This was my walk one lovely morning near the end of March. It was one of those clear days of early Spring, with the sun warm on your back, the air clear and crisp, and there were a few hours to spare.
……On either side the river
lie long fields of barley and rye……
that clothe the wold
and meet the sky …..
Tennyson … The Lady of Shalott.
This is his country, his home county so when wandering on its paths, it’s easy to remember his words, flowing like the water, bringing feelings to the surface.
Stopping, I perch on the wall, high above the racing water, and wonder about the people who, with great precision laid the brickwork, fixed metalwork and maybe sat to eat the bread they had brought for the day. My lunch is minimal, a couple of biscuits and a few dates. I travel light!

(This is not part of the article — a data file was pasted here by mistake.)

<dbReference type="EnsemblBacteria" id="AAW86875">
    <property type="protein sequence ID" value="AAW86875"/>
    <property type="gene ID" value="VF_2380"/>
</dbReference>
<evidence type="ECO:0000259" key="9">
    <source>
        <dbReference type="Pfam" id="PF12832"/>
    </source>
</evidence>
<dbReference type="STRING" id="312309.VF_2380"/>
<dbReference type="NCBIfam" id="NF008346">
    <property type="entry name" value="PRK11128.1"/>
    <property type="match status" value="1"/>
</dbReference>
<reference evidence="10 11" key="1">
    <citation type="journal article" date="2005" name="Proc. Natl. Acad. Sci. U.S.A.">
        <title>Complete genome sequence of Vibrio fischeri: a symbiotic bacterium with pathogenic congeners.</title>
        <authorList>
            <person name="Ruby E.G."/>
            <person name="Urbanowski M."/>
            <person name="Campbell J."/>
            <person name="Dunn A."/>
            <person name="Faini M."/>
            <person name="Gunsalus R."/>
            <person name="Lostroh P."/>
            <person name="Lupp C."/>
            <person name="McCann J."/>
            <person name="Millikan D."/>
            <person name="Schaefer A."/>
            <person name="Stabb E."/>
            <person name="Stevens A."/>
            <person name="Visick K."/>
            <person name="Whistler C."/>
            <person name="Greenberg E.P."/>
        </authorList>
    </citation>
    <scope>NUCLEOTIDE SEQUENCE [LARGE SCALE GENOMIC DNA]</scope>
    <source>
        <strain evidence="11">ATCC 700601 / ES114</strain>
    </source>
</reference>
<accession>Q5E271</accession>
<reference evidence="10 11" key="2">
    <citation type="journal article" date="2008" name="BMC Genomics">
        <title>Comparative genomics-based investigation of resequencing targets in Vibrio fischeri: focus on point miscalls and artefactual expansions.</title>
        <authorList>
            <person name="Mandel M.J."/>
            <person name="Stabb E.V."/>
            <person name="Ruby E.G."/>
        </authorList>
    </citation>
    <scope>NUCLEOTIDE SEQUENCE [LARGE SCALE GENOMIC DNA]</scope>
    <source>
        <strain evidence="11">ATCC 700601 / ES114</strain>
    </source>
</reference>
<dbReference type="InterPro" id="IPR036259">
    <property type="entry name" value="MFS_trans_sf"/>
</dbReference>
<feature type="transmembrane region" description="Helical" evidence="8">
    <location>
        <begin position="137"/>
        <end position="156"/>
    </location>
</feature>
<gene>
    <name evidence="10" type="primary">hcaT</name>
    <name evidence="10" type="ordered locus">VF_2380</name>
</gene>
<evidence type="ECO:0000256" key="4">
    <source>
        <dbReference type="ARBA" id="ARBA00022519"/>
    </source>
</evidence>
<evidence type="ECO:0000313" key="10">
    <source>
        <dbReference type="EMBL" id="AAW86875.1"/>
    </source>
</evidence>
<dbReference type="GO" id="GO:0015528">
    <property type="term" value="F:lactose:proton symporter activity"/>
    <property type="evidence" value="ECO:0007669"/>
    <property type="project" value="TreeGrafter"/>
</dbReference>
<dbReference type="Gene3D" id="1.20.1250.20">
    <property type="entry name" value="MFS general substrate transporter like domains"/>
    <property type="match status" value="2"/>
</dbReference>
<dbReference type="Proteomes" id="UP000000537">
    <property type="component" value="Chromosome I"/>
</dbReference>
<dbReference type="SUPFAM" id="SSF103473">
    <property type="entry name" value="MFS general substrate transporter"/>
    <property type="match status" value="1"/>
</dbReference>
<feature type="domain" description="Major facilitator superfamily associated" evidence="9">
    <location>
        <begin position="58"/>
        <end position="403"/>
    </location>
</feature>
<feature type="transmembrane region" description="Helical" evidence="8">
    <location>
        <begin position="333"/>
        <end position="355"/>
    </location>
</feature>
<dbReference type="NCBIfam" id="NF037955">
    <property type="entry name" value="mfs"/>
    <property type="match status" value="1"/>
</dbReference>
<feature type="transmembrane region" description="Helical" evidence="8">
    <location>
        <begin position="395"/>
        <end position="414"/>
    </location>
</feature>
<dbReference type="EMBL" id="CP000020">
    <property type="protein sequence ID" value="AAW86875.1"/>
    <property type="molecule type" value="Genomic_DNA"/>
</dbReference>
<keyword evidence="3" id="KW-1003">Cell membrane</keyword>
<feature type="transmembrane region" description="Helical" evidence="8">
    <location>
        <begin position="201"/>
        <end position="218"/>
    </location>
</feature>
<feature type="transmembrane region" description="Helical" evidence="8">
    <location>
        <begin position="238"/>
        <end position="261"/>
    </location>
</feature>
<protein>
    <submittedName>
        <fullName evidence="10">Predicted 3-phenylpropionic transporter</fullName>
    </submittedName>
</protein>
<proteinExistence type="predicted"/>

Within the brickwork, over the years, seeds have stolen a place to be and to grow. Great ash plants overhang the water, reaching upwards and outwards, growing down into the deepest parts. Dampness feeds moss and ferns, hiding in shadow, glorying quietly in their years of peace and growth.
Who would have thought that there’s an incline between Louth and the Humber? I feel only flatness and levels and yet this water has a lively flowing pace. Sand and flint are the water bed, showing clear under the ripples.
Stiles and gateways interrupt the pathway along the canal bank. Gateways, crossing places and times of passing through … the present a hair’s breadth, whilst past passes away and the unknown future beckons.
It’s not a circular path. It could be, but not today. It’s good to turn and look back, and sometimes walk back seeing everything new, the flowing water, shallow pools, hiding creatures and the long path which seems the same but is changing in every moment.
And the world changed because of a virus. Next time, when all this strange period of life has passed by, there’ll be another lovely day and maybe a friend for company.